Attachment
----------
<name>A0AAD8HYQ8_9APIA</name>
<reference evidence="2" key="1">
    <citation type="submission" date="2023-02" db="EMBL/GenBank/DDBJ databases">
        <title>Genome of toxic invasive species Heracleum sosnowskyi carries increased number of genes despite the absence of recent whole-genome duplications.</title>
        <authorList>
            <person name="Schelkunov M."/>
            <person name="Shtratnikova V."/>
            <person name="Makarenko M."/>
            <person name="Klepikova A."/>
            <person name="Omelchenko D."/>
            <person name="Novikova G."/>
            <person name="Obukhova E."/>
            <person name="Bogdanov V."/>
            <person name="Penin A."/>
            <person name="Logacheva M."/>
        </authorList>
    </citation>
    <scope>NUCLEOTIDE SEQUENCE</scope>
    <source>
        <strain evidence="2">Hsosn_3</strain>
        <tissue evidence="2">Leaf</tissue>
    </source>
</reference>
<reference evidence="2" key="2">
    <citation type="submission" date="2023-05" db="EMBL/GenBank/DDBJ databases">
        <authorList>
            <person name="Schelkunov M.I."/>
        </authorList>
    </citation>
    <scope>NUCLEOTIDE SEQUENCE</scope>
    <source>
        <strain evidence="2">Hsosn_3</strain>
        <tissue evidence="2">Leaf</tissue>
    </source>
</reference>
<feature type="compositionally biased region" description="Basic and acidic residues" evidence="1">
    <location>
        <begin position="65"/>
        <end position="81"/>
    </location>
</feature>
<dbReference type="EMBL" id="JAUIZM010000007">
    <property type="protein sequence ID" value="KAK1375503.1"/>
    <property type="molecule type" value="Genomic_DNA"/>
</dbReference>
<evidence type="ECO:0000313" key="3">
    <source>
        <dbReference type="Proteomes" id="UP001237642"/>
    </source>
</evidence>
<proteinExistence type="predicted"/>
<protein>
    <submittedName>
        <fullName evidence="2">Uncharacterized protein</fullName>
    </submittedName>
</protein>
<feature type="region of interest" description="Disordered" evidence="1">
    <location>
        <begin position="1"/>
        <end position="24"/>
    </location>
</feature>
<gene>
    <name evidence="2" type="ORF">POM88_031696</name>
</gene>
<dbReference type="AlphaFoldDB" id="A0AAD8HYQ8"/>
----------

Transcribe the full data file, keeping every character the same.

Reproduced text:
<name>A0AAD8HYQ8_9APIA</name>
<reference evidence="2" key="1">
    <citation type="submission" date="2023-02" db="EMBL/GenBank/DDBJ databases">
        <title>Genome of toxic invasive species Heracleum sosnowskyi carries increased number of genes despite the absence of recent whole-genome duplications.</title>
        <authorList>
            <person name="Schelkunov M."/>
            <person name="Shtratnikova V."/>
            <person name="Makarenko M."/>
            <person name="Klepikova A."/>
            <person name="Omelchenko D."/>
            <person name="Novikova G."/>
            <person name="Obukhova E."/>
            <person name="Bogdanov V."/>
            <person name="Penin A."/>
            <person name="Logacheva M."/>
        </authorList>
    </citation>
    <scope>NUCLEOTIDE SEQUENCE</scope>
    <source>
        <strain evidence="2">Hsosn_3</strain>
        <tissue evidence="2">Leaf</tissue>
    </source>
</reference>
<reference evidence="2" key="2">
    <citation type="submission" date="2023-05" db="EMBL/GenBank/DDBJ databases">
        <authorList>
            <person name="Schelkunov M.I."/>
        </authorList>
    </citation>
    <scope>NUCLEOTIDE SEQUENCE</scope>
    <source>
        <strain evidence="2">Hsosn_3</strain>
        <tissue evidence="2">Leaf</tissue>
    </source>
</reference>
<feature type="compositionally biased region" description="Basic and acidic residues" evidence="1">
    <location>
        <begin position="65"/>
        <end position="81"/>
    </location>
</feature>
<dbReference type="EMBL" id="JAUIZM010000007">
    <property type="protein sequence ID" value="KAK1375503.1"/>
    <property type="molecule type" value="Genomic_DNA"/>
</dbReference>
<evidence type="ECO:0000313" key="3">
    <source>
        <dbReference type="Proteomes" id="UP001237642"/>
    </source>
</evidence>
<proteinExistence type="predicted"/>
<protein>
    <submittedName>
        <fullName evidence="2">Uncharacterized protein</fullName>
    </submittedName>
</protein>
<feature type="region of interest" description="Disordered" evidence="1">
    <location>
        <begin position="1"/>
        <end position="24"/>
    </location>
</feature>
<gene>
    <name evidence="2" type="ORF">POM88_031696</name>
</gene>
<dbReference type="AlphaFoldDB" id="A0AAD8HYQ8"/>